Did you know that the texture/pattern of a dog's nose is as unique as the human fingerprint? Neither did I, until reading Stanley Coren's "How Dogs Think: Understanding the Canine Mind". This book studies how our sensory organs compare to those of our furry canine companion. It even discussed ESP and the possibility of canine evolution from wolves.
On Wednesday, Dr. Dunn visited our classroom with her special needs dog, Lucy, and her mixed breed, Lily. Lucy has a disease known as Degenerative Myelothopy. This disease involves the slow use of the dog's nervous system, where the muscles are no longer directed by the nerves. Lucy uses a wheelchair-like cart to get around. Prior to the cart, water therapy was used as an attempt to slow down the effects of DM.
On Thursday, Louise Mowbray and Martha Ruskai, the North Carolina Rescue Representative for Portuguese Water Dogs, brought their PWDs, Missy, Champ, Ryder, Rixa, and Tripp. Rixa is the first Tracking Champion in North Carolina, and in the spirit of Salem College, the second female ever to achieve that title. We watched Ryder perform a tracking drill on Salem grounds. We learned about PWDs and tracking within the American Kennel Club.
Dr. Jennifer Geisler of Ard-Vista Animal Hospital came to speak to us about the ten things veterinarians wish pet owners knew. We learned everything from a dog's pain perception, canine food variety, and how to make the decision to euthanize your pet. We discussed the basic needs of a dog and what a pet owner should consider before purchasing a dog. She instructed us that the key to preventing separation anxiety is not to emphasize coming and going with your dog.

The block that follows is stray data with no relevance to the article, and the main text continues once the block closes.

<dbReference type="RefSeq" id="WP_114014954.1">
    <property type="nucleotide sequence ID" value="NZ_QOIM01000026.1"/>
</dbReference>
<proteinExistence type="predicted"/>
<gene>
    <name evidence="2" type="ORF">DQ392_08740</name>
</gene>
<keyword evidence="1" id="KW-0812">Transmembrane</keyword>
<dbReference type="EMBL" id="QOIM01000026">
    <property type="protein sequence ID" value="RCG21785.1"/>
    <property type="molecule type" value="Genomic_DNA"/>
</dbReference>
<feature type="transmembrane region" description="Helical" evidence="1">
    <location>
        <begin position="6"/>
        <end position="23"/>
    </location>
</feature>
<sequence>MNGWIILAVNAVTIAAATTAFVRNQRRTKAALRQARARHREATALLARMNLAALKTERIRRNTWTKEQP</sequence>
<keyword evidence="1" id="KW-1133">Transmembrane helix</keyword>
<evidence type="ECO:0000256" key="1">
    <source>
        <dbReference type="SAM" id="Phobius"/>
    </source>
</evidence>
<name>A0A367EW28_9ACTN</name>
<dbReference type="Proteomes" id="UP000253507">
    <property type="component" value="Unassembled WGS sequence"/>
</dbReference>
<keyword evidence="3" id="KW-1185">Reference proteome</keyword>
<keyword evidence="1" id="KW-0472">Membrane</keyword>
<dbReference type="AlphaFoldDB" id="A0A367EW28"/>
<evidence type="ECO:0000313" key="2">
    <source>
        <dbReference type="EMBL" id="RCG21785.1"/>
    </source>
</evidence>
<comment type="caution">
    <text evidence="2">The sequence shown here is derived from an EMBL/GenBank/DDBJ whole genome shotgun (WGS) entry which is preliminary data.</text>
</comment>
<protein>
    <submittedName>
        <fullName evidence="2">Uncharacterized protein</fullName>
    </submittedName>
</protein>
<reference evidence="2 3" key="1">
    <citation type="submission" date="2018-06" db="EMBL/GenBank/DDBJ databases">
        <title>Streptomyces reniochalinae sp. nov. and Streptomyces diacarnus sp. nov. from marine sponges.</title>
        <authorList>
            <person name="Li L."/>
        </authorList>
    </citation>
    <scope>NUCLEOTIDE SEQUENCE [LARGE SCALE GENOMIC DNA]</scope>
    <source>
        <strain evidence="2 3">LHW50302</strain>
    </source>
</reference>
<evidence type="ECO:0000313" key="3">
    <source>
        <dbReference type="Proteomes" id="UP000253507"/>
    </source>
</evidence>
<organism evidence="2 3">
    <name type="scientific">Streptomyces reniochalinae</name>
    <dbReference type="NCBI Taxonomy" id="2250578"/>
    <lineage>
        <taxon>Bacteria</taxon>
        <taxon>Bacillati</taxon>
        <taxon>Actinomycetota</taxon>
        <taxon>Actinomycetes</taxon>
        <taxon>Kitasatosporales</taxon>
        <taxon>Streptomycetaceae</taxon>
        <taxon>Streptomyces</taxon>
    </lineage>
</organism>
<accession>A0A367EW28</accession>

This week has been an interesting combination of instruction on the how and why of dogs. Learning how their senses are different compared to ours is so interesting, considering us as humans tend to anthropomorphize our canine pets. Dr. Ersoff takes great care in inviting appropriate guest speakers and demonstrators to class. Discussion with professionals helps us to gain insight into the reality surrounding the world of dogs.